Dr. Biondolillo stressed that the root cause of the outbreak has yet to be determined
Gov. Deval Patrick, speaking at the news conference here, said he had directed the state pharmacy board to “immediately start periodic, unannounced inspections of compounding pharmacies that prepare sterile and injectable medication.” There are 25 such pharmacies in Massachusetts, he said, adding that state rules governing them “have not kept pace with an industry that’s changing rapidly.” Although the F.D.A. can inspect compounding pharmacies and issue warnings, the agency says states have ultimate jurisdiction.
Mr. Patrick said that from now on, compounding pharmacies in the state would be required to submit annual reports on “production, volume and distribution of medication.” That way, he said, the state could better identify compounders that were acting more like manufacturers.
Mr. Patrick added that the state was moving to permanently revoke the licenses of New England Compounding and its three principal pharmacists, including Mr. Cadden.
In a statement released after the news conference, Paul Cirel, a lawyer for New England Compounding, said the state pharmacy board had “numerous opportunities, including as recently as last summer, to make firsthand observations” of the company’s facilities and operations.
“Based on that history,” Mr. Cirel said in the statement, “it is hard to imagine that the board has not been fully apprised of both the manner and scale of the company’s operations. N.E.C.C.’s transparency in dealing with the board since inception in 1998 demonstrates its good-faith intention to operate in compliance with the requirements of its license.”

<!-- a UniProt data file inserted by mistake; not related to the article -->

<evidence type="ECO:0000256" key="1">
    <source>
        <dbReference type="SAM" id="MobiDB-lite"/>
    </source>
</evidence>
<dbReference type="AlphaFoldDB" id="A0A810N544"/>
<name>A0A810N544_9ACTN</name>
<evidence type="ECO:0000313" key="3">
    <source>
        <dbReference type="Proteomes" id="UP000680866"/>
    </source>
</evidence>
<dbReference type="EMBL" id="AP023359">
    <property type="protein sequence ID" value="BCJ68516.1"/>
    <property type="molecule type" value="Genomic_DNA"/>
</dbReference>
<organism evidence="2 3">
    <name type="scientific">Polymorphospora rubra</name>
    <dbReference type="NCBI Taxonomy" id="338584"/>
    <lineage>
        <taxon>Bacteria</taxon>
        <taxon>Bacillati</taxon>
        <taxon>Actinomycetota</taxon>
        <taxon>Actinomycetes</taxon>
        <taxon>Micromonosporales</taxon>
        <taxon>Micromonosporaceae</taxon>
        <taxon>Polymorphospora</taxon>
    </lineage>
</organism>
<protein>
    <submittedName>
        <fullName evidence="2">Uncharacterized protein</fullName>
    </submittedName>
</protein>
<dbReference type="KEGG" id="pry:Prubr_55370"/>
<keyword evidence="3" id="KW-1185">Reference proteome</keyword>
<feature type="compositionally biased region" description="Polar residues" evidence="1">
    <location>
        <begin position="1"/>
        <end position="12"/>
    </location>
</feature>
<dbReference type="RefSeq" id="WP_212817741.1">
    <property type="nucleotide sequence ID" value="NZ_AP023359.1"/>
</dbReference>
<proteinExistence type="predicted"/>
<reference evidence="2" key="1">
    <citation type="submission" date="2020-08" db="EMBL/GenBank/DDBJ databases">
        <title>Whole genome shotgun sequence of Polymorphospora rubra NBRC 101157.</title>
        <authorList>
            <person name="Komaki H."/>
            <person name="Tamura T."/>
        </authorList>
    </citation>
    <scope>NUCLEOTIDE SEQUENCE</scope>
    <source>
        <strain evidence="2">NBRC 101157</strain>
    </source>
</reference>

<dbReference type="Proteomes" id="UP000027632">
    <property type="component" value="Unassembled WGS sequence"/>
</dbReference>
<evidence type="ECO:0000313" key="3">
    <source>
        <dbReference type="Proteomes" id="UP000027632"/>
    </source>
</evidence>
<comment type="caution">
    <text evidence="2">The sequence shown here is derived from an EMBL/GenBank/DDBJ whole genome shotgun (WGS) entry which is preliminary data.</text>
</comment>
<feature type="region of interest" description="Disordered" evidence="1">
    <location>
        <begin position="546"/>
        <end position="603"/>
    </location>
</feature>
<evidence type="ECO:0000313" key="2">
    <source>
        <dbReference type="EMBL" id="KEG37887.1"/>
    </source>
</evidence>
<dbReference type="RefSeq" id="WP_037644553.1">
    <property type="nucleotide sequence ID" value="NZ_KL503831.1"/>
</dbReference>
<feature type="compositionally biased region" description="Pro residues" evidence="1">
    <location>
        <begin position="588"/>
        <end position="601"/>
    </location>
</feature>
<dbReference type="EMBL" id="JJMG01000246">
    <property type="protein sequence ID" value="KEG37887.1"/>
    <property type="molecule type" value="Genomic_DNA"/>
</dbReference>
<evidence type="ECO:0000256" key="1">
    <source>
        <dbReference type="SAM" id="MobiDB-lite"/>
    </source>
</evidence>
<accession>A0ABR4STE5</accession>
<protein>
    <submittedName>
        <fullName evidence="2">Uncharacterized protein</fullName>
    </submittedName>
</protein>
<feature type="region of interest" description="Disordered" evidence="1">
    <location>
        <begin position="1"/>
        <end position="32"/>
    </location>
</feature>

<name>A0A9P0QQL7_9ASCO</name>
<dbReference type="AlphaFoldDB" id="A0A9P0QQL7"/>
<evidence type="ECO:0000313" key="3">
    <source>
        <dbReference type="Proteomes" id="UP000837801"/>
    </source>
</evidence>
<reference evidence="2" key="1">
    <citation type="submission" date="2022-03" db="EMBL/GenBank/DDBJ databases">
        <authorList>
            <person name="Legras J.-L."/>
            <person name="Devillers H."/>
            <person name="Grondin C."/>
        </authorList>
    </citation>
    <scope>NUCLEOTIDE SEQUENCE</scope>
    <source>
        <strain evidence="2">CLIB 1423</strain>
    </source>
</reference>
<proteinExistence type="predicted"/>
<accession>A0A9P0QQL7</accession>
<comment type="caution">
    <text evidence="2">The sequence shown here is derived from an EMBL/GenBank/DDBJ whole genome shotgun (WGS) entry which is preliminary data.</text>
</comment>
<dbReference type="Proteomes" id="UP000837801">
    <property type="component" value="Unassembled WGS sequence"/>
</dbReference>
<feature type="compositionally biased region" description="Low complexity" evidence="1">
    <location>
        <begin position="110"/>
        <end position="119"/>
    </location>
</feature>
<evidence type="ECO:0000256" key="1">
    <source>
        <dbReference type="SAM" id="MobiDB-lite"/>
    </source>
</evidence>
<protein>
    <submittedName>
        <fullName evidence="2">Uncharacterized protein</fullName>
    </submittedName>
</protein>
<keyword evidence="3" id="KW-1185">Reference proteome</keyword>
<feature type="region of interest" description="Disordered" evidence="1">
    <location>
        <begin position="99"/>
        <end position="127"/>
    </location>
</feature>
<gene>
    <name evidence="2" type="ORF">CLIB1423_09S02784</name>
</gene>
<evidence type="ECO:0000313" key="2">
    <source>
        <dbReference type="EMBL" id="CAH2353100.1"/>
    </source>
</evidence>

Dr. Biondolillo said there was no indication “at this moment in our investigatory process” that the pharmacy board had done anything wrong.
New England Compounding has a troubled history. It began receiving complaints less than a year after it was established in 1998. Many of the violations involved selling medicine in bulk without a prescription for an individual patient. But there were also more serious violations. For example, state health officials threatened action against the pharmacy in 2004, after the company “failed to comply with accepted standards” when mixing methylprednisolone acetate, the same steroid that has been the source of the company’s current trouble.
In 2006, the pharmacy agreed to inspections and improvement measures to avoid harsher regulatory action, and an outside investigator was brought in to ensure its practices were in compliance. A more recent complaint, made this March, about the potency of a solution used in eye surgery, remains under investigation. But none of the company’s infractions led to its having to suspend operations until now.
Mr. Kastango took issue with an inspection of New England Compounding conducted by the state last year, which found virtually no problems, according to state records released Monday. He said that inspection “seemed to be sort of a drive-by cursory thing.” The inspection report, he said, did not mention that sterility test reports had been reviewed. And it did not involve a new inventory of narcotics.
Sabrina Tavernise contributed reporting from Washington, and Andrew Pollack from Los Angeles.